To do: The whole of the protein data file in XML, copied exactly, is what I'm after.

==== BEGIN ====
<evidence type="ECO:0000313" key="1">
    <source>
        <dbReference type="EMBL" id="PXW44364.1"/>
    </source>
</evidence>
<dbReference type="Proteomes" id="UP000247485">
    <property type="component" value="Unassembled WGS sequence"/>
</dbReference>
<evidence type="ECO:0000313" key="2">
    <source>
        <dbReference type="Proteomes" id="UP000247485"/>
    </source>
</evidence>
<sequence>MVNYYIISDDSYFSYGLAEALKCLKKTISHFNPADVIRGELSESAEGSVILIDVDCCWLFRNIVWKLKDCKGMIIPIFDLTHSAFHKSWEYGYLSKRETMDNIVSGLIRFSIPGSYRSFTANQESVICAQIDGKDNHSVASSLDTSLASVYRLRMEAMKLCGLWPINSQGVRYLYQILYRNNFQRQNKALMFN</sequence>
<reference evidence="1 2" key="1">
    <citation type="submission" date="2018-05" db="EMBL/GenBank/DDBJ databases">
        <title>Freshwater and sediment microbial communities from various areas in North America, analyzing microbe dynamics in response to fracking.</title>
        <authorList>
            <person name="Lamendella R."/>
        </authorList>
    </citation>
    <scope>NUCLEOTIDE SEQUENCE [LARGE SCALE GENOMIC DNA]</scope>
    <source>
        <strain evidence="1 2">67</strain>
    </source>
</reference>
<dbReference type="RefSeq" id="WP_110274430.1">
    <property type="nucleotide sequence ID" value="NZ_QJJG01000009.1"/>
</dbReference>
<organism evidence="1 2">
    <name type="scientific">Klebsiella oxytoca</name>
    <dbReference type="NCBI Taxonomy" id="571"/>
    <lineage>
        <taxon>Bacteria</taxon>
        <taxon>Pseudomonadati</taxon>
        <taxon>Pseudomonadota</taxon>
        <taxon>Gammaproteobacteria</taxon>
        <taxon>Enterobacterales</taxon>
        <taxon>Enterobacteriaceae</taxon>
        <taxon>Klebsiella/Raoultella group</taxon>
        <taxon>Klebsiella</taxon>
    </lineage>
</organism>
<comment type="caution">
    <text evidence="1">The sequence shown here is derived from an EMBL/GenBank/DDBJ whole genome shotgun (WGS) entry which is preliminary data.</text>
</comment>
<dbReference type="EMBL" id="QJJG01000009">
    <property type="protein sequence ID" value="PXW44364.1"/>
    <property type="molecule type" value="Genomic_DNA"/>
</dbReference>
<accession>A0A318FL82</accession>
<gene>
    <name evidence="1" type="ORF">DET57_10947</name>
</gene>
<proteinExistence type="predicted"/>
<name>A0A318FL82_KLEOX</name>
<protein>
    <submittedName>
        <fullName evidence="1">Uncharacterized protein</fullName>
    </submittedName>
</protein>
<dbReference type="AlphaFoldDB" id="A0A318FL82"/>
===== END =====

<evidence type="ECO:0000313" key="1">
    <source>
        <dbReference type="EMBL" id="PXW44364.1"/>
    </source>
</evidence>
<dbReference type="Proteomes" id="UP000247485">
    <property type="component" value="Unassembled WGS sequence"/>
</dbReference>
<evidence type="ECO:0000313" key="2">
    <source>
        <dbReference type="Proteomes" id="UP000247485"/>
    </source>
</evidence>
<sequence>MVNYYIISDDSYFSYGLAEALKCLKKTISHFNPADVIRGELSESAEGSVILIDVDCCWLFRNIVWKLKDCKGMIIPIFDLTHSAFHKSWEYGYLSKRETMDNIVSGLIRFSIPGSYRSFTANQESVICAQIDGKDNHSVASSLDTSLASVYRLRMEAMKLCGLWPINSQGVRYLYQILYRNNFQRQNKALMFN</sequence>
<reference evidence="1 2" key="1">
    <citation type="submission" date="2018-05" db="EMBL/GenBank/DDBJ databases">
        <title>Freshwater and sediment microbial communities from various areas in North America, analyzing microbe dynamics in response to fracking.</title>
        <authorList>
            <person name="Lamendella R."/>
        </authorList>
    </citation>
    <scope>NUCLEOTIDE SEQUENCE [LARGE SCALE GENOMIC DNA]</scope>
    <source>
        <strain evidence="1 2">67</strain>
    </source>
</reference>
<dbReference type="RefSeq" id="WP_110274430.1">
    <property type="nucleotide sequence ID" value="NZ_QJJG01000009.1"/>
</dbReference>
<organism evidence="1 2">
    <name type="scientific">Klebsiella oxytoca</name>
    <dbReference type="NCBI Taxonomy" id="571"/>
    <lineage>
        <taxon>Bacteria</taxon>
        <taxon>Pseudomonadati</taxon>
        <taxon>Pseudomonadota</taxon>
        <taxon>Gammaproteobacteria</taxon>
        <taxon>Enterobacterales</taxon>
        <taxon>Enterobacteriaceae</taxon>
        <taxon>Klebsiella/Raoultella group</taxon>
        <taxon>Klebsiella</taxon>
    </lineage>
</organism>
<comment type="caution">
    <text evidence="1">The sequence shown here is derived from an EMBL/GenBank/DDBJ whole genome shotgun (WGS) entry which is preliminary data.</text>
</comment>
<dbReference type="EMBL" id="QJJG01000009">
    <property type="protein sequence ID" value="PXW44364.1"/>
    <property type="molecule type" value="Genomic_DNA"/>
</dbReference>
<accession>A0A318FL82</accession>
<gene>
    <name evidence="1" type="ORF">DET57_10947</name>
</gene>
<proteinExistence type="predicted"/>
<name>A0A318FL82_KLEOX</name>
<protein>
    <submittedName>
        <fullName evidence="1">Uncharacterized protein</fullName>
    </submittedName>
</protein>
<dbReference type="AlphaFoldDB" id="A0A318FL82"/>